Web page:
CorelDraw not support transparency and gradients in eps, also not support transparency bitmaps in pdf and this i a big problem in design industry. If i create a complex work (poster,brochure,label) with gradients and transparency bitmaps in CorelDraw i cannot finalize perfectly , in eps and pdf formats. This is not good, because nobody(client) not accept bad files.

#55 ursachio

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Posted 26 July 2013 - 08:49 AM

In my opinion that should appear high compatibility between Corel and Illustrator.
Then they would see that it is more useful and used. There are some who do not see well transparent in corel when importing from Illustrator. And also is weaker mesh tool in corel. But that does not mean it is not still used extensively the Corel.
I think I use 70% of its maximum capacity. I hope to improve Corel these tools(mesh and transparent compatibility)and I think no one has any objections. I use Corel further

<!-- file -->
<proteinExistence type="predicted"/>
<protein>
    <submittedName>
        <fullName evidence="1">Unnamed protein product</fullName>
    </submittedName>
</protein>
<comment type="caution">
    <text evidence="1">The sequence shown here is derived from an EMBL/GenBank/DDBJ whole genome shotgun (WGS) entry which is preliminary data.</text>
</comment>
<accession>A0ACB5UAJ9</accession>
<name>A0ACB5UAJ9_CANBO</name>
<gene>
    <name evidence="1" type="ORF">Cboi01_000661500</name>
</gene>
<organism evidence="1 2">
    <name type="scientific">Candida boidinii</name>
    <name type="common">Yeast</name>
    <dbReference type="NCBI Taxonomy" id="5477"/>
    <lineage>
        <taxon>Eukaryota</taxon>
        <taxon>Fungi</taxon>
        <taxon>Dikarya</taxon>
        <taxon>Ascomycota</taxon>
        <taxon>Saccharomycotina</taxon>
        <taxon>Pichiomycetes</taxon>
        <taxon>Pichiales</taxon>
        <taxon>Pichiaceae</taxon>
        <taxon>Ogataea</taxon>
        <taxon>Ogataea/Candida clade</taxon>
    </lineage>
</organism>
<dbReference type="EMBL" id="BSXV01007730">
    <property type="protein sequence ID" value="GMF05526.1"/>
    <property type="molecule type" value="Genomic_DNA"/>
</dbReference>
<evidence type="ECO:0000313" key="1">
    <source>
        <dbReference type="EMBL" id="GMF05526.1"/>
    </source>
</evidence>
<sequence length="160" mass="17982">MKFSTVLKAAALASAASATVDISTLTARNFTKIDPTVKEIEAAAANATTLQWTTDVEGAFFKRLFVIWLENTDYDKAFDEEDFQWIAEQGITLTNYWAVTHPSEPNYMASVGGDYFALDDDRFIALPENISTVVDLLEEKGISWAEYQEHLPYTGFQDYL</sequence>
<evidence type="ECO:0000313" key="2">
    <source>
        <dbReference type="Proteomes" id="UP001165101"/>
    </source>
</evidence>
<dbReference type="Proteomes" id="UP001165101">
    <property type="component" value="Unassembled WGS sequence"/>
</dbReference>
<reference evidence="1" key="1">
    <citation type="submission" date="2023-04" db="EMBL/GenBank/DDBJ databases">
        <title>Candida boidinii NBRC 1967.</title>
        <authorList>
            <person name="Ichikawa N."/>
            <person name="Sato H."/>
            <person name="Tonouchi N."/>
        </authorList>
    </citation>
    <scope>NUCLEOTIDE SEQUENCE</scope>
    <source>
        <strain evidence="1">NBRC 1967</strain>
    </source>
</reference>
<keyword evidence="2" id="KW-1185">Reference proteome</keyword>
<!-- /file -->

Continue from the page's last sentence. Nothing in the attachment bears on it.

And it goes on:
#56 Winchester

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Posted 29 July 2013 - 11:51 PM

true but here's the BIG difference between AI and Corel Draw - on Corel Draw, it is THE best software for t-shirt designing and layouting and for large scale layouts while AI it's everything that you could make it there from logo designs, icons, business cards, etc. but NOT on t-shirt designing and layouting and for large scale layouts that's because AI cannot handle larger files to save the designs and it cause either a slowdown or hanging in your computer. But I cannot say that both of them are perfect softwares and not all of it are perfect, and that's common sense for computer users.


I do all my designs in CorelDraw - from logos to website layouts, so this is either not true or you do not know CorelDraw.